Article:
2. PAYS offers will not be forced to compete with other utility offers. A utility offering rebates, for example, as well as implementing a program using the PAYS system will offer the same rebates to participants of all their programs. However, a utility cannot use the requirements of other offers to limit PAYS program offers or participation.

Upgrades

  1. PAYS upgrades must use properly installed, reliable technologies that are proven to produce savings.

  2. Once the utility has recovered all of its investment in upgrades at a location, ownership of the upgrades will transfer to the building owner at that time without any additional financial obligations. Upgrades may not be repossessed.

  3. If upgrades stop working, monthly charges must stop until the upgrades are repaired and working again. Charges are also suspended for vacancy if the meter is shut off.

  4. The amount of the monthly charge will not change for an upgraded location for the duration of utility cost recovery unless one or more measures in an upgrade package fails for reasons other than the owner, customer (if different), or occupants have removed, damaged or failed to maintain it, and it cannot be repaired or replaced. In this case, the charge will be reduced if the remaining package would have originally qualified for the tariff; if not, the charge will be eliminated completely.

  5. Repair costs or the costs associated with deferred collections from vacancy may be recovered by extending the duration of charges at a location for as long as needed, but not beyond when the upgrades are functioning and producing savings.

Cost-effectiveness analyses

  1. Cost effectiveness must be based on site- and building-specific analysis at a location, use actual installation costs, and include no inflation rate.

  2. When calculating the monthly charge and copay amount for an upgraded location, utilities must use estimates of all significant annual resource savings the participant will receive (e.g., water, sewer, electricity, gas, and oil) from upgrades installed at that location.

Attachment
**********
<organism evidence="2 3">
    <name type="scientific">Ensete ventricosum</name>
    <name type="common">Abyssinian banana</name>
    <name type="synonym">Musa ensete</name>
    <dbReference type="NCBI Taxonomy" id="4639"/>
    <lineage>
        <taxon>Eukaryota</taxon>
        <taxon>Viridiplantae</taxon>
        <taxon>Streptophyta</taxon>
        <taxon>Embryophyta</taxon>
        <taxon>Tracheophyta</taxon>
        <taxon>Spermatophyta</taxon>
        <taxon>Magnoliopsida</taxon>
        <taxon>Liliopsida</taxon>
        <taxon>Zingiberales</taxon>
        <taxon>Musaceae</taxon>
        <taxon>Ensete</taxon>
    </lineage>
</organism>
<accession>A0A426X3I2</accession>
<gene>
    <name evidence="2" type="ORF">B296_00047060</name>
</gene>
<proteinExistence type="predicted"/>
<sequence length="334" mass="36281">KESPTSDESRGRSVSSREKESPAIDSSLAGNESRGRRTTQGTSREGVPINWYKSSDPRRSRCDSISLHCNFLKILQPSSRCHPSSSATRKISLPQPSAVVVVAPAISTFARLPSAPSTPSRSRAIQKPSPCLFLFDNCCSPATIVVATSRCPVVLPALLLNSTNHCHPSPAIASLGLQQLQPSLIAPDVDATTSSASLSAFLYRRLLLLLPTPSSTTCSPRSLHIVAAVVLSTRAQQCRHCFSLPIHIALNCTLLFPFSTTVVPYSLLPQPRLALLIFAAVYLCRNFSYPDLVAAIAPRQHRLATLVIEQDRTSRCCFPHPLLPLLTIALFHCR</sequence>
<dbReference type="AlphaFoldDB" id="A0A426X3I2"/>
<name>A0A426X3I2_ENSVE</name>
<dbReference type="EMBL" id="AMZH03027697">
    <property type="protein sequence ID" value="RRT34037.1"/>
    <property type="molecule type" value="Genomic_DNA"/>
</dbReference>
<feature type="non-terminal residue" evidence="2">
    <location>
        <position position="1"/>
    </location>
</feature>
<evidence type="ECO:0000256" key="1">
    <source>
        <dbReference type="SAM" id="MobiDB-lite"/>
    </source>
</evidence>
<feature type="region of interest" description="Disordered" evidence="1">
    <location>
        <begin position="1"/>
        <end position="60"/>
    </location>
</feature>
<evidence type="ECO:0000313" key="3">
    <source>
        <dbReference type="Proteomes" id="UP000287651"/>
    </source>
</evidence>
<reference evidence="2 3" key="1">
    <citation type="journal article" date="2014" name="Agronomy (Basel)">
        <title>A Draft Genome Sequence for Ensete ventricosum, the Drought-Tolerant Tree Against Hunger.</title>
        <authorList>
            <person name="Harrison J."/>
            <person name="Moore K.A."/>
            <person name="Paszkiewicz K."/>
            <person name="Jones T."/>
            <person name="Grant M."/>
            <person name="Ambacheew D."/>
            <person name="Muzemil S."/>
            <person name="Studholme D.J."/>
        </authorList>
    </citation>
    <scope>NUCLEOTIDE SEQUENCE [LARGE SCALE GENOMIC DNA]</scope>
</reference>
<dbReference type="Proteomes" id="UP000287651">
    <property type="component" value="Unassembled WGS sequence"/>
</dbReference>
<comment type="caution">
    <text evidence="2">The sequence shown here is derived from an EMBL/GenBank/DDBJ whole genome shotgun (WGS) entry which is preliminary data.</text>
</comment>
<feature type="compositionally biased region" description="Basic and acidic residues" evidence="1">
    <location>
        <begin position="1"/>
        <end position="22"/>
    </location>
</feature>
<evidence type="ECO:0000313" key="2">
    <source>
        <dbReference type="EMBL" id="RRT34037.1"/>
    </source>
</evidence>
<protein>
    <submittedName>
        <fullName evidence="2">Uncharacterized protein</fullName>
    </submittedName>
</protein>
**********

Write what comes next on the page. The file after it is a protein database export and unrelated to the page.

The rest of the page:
3. Utility subsidies and state and federal credits may be included in cost-effectiveness analyses only if they lower the payment to the installing contractor, assuring a fair monthly charge is passed along to successor customers.

On-bill charges

  1. The monthly charge for a location must be set so that the amount a residential or commercial participant pays annually is not more than 80 percent of the upgrades’ estimated annual savings based on current retail rates and the payment term is not more than 80 percent of the estimated life of the shortest-life measure of an upgrade package or the term of a full parts and labor warranty/insurance policy on the upgrades (80 percent rule).

  2. Charges are binding on the participant and all successor customers at the upgraded location until they have fulfilled all their obligations and are no longer a customer at the location or until utility cost recovery is complete.

  3. Each month, the utility must pay the capital provider(s) the amount billed to PAYS customers, regardless of the utility’s collections, and treat PAYS uncollectibles the same as it treats all other uncollectibles.

  4. Pre-payment of unbilled charges is not permitted because the participant will not yet have the savings to cover this payment.

  5. Whenever possible, the implementing utility must file notice with the property records for the upgraded location of the benefits and obligations of the upgrades to ensure buyers of the property are notified.